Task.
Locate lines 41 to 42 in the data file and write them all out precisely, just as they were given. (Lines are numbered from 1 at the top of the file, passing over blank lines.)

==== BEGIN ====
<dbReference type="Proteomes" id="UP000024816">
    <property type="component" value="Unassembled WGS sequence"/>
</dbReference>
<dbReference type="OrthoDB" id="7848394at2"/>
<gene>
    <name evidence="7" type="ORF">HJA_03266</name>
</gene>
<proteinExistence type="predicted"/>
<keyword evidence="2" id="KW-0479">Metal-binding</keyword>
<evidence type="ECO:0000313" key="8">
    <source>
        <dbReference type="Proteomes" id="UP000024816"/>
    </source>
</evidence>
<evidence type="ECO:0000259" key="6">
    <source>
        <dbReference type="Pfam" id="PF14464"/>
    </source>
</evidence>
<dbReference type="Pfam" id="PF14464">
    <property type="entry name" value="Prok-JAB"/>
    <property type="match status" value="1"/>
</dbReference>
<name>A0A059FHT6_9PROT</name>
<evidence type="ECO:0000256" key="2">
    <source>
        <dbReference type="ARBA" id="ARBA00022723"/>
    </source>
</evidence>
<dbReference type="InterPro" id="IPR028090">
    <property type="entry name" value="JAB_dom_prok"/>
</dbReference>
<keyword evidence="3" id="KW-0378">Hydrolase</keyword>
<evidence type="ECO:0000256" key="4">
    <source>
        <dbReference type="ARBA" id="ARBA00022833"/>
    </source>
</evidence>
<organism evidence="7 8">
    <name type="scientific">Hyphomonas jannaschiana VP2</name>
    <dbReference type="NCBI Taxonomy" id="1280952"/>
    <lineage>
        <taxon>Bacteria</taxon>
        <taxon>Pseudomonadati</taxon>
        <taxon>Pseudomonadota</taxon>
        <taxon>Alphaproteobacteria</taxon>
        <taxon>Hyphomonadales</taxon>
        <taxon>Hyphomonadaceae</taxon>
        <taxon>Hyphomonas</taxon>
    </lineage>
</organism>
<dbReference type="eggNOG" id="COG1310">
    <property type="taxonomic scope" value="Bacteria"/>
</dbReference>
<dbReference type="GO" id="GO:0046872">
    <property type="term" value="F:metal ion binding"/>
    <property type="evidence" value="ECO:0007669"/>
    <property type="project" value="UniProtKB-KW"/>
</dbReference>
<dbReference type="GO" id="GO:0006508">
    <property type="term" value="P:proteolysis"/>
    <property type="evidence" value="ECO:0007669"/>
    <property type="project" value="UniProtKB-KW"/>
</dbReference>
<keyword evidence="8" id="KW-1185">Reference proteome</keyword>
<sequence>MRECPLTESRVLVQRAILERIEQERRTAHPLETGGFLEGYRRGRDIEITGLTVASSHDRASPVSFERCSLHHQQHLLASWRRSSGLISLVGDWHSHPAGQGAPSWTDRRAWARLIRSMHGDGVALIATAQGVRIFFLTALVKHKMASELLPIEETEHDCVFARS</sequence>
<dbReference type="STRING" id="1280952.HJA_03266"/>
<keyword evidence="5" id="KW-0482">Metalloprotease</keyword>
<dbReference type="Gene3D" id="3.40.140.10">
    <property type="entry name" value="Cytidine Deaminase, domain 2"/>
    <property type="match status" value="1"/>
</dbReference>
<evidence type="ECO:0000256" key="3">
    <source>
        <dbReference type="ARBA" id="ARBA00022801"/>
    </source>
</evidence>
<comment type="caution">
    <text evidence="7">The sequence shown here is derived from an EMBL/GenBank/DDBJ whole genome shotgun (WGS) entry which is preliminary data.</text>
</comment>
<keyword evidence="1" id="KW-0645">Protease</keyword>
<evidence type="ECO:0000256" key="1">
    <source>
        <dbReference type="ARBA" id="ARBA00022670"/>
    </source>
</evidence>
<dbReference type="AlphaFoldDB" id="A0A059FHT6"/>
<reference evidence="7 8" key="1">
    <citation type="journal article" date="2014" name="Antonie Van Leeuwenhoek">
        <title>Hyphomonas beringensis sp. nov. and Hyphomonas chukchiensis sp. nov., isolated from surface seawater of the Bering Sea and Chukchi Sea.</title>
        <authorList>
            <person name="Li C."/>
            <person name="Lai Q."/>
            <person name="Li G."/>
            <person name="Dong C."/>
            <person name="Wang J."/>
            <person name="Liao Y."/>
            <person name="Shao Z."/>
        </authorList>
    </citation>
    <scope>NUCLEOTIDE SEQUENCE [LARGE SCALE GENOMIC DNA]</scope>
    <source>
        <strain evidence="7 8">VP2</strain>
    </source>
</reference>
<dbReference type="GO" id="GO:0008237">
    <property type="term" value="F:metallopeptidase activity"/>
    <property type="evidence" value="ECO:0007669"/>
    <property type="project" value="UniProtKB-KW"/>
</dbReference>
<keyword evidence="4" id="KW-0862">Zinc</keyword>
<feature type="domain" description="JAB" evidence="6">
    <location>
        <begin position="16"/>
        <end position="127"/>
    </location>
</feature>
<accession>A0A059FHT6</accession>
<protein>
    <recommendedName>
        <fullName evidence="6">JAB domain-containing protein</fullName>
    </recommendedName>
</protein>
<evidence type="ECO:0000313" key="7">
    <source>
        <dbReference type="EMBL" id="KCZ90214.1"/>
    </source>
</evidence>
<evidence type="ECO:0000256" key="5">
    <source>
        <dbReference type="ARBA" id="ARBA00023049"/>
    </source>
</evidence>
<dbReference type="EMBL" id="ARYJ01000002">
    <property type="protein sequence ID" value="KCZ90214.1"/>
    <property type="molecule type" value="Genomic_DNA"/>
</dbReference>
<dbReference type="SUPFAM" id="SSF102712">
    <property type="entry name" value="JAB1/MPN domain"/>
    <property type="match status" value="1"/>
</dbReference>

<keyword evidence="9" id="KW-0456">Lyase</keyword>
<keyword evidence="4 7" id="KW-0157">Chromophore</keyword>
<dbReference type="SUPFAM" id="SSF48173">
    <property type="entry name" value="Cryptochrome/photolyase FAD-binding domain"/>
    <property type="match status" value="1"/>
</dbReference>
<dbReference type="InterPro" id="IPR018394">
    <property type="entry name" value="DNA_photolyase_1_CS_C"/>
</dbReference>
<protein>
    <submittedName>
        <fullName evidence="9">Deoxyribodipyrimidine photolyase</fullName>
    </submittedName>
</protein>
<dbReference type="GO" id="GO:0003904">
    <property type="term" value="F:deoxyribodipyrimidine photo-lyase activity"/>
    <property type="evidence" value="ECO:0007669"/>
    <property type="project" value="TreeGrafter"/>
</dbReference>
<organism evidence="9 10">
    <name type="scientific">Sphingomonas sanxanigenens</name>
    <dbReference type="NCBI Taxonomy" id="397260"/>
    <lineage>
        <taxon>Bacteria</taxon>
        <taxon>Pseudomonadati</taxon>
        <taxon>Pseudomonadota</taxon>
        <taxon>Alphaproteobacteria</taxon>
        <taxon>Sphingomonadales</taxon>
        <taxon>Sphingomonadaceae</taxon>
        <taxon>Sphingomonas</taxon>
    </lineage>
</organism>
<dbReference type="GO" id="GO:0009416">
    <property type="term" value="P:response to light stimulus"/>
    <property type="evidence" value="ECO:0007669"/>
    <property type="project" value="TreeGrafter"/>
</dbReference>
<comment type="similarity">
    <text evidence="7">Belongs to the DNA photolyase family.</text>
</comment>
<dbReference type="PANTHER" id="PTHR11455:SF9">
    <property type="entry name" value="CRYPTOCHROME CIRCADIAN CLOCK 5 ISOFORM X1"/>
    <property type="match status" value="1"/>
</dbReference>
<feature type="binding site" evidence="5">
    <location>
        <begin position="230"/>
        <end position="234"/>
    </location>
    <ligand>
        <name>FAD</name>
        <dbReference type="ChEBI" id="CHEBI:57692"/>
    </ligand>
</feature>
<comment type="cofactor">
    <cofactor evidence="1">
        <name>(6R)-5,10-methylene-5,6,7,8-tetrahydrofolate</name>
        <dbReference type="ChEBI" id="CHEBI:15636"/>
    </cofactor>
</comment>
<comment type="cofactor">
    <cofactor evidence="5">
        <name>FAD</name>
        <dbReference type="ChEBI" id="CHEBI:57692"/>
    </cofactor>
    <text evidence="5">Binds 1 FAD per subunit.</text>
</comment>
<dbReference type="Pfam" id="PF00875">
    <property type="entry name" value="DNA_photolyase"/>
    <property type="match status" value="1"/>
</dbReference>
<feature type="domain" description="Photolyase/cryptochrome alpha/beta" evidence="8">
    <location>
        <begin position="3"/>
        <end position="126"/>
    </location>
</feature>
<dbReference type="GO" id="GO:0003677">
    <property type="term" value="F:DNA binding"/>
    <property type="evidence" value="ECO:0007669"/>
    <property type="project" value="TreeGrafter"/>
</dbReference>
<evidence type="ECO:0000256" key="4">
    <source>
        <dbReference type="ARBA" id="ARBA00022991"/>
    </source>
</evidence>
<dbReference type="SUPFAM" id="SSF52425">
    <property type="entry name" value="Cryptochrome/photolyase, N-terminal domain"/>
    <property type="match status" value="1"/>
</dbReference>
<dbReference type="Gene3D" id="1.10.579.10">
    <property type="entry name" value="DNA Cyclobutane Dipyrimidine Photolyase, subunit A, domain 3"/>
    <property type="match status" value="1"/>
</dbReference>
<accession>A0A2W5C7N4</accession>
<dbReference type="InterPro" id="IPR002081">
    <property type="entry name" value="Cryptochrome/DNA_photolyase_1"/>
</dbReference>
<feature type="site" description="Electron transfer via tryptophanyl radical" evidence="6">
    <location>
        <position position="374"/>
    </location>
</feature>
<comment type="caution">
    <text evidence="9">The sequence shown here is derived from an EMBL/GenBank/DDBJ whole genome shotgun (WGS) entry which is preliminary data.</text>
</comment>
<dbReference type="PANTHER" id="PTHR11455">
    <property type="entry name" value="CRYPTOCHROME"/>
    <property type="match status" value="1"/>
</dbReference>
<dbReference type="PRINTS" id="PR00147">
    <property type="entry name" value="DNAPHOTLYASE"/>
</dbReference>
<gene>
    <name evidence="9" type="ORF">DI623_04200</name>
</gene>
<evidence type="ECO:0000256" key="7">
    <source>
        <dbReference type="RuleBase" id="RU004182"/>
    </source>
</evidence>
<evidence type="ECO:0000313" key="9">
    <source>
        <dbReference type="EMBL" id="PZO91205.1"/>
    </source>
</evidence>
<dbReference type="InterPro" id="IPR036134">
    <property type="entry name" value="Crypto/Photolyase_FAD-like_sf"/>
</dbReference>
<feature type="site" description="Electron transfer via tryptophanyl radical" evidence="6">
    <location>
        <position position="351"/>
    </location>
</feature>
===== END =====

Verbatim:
    <dbReference type="NCBI Taxonomy" id="1280952"/>
    <lineage>